Learning difficulties
Specific learning disorder is not the result of injury to neurological and sensory organs. Challenges in the sensory organs may include visual and hearing impairments, at other times traumatic brain injury may affect parts of the brain associated with sensory-integration and processing.
Comorbidity
Results from a quantitative study in the article, Neuropsychopathological comorbidities in learning disorders found that in terms of Specific Learning Disorders “ADHD was present in 33%, Anxiety Disorder in 28.8%, Developmental Coordination Disorder in 17.8%, Language Disorder in 11% and Mood Disorder in 9.4% of patients.”(Margari,2013). Kearney (2010) found that learning disorders and attention deficit disorder co-occur in many cases (25%-80%) suggesting that causes overlap (pp81).
Further according to research, 20% of children with SLD have associated ADHD as comorbidity and vice versa. In addition intellectual disabilities and Specific Learning disorders are strongly associated.
Prevalence
The prevalence among adults is argued to be approximately 4% although information is scarce, in school-going children it ranges from 5%-15% (APA, 2013:pp70). As a result of the disorder being genetic, “the familial risk is therefore a useful indicator of dyslexia and is supported by prevalence rates” (Molfese, 2008 cited in Reid, 2009, pp15)

Prevention and Treatment
Mash and Wolfe (2013) believe that training children in phonological awareness activities at an early age may prevent subsequent reading problems among children at risk (pp375). The sooner the identification of learning challenges, the better it is for the child to get remediated. Children with specific learning disorders may need to use alternative methods to conventional teaching strategies employed by the school curriculum. Teachers may need to focus on building on the others strengths of the child such as art, music, drama, role-play and sports to teach.
Treatment typically requires efforts of a multidisciplinary that is inclusive of parents, teachers, peers and psychologists. By means of both cognitive behavioural therapy and psycho-education, a child’s attitude towards learning can be improved through support and investing in alternative methods of teaching.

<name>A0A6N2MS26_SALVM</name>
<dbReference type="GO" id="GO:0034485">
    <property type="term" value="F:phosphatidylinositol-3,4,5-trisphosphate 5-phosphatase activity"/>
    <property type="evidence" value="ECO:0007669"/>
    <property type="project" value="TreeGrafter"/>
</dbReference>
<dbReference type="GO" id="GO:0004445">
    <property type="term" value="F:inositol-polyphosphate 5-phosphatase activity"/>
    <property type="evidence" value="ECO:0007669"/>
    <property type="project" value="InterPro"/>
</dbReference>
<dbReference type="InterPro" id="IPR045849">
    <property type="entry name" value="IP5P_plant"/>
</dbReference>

According to Sams (2006) cited in Azam (2012) the identification of behaviours and feelings is linked to verbal ability and the identification of thoughts is associated with general IQ, thoughts, feelings, and behaviours that are more likely to be understood and correctly identified by people with higher verbal ability and IQ . Therefore for mild specific learning disorder not coupled with intellectual disability, CBT has been found to “help at least part of this population stabilise their mood, resume a more normal life, and engage in society in productive ways” (Azam, 2012.pp17).
While much focus has been on the individuals diagnosed with learning disorders, an institutional framework that will move towards improving mental health services in schools should be considers. Infact, Cowan and Rossen (2014) suggest a multitiered system of supports (MTSS), a framework that is rooted on the basis of providing a continuum of the delivery of services, integrated within a learning environment. These tiers are made up of three goals (Cowen and Rossen, 2014, pp10-11)
Goal 1: Universal wellness promotion and prevention
This goal focuses on promoting positive behaviour and safety, resilience and developing a supportive school environment whereby all students are valued and respected, while those are at risk for mental health problems are identified. The aim is to instil effective primary intervention through screening processes, skills development for both learners/students and staff.
Goal 2: Targeted prevention and intervention
Focus is on the identified problem at classroom level and even in the school. at this level, it is the responsibility of the mental health professionals to assess and guide interventions in collaboration with teachers.
Goal 3: Individual/Tertiary intervention
At this level both direct and indirect mental health services are provided such as counselling. The schools’ employed mental health professionals are required to coordinate with external clinicians and community agencies for intensive clinical service.
Above everything, awareness in schools could be helpful in reducing the effects of stigma and bullying learners/students.
Prognosis
Specific learning disorder with a specific impairment is usually diagnosed during the school going ages. That is usually when the symptoms are highlighted and easily identifiable, once the individual is required to meet academic outcomes and is unable to satisfy the demands. The disorder usually carries out throughout highschool, however given that remedial and psycho-education intervention is provided; students may be able to cope in learning environments, through “developing appropriate strategies for problem-solving and self-control in children” (Jena, 2013,pp123-124).
Multicultural factors
In a country like South Africa, where there are 12 official languages and where technology is not as evolved as in the States, prevalence rates are difficult to determine, but also identifying children with specific learning disorders is problematic. Firstly, in schools where English is still the medium of instruction, children may be either misdiagnosed for specific learning disorders whereas they are not English fluent. Vice versa, the scholar could be perceived as slow to understand English, whereas they have a learning disorder. Secondly, because technology is not as advanced in Africa, diagnosis is delayed, further delaying treatment. Thirdly, one should consider if all schools in South Africa have mental helath professionals particularly, school psychologists. School psychologists “can be particularly good resource to help identify assessment tools and collect, analyse, and interpret”( Cowen and Rossen, 2014, pp12)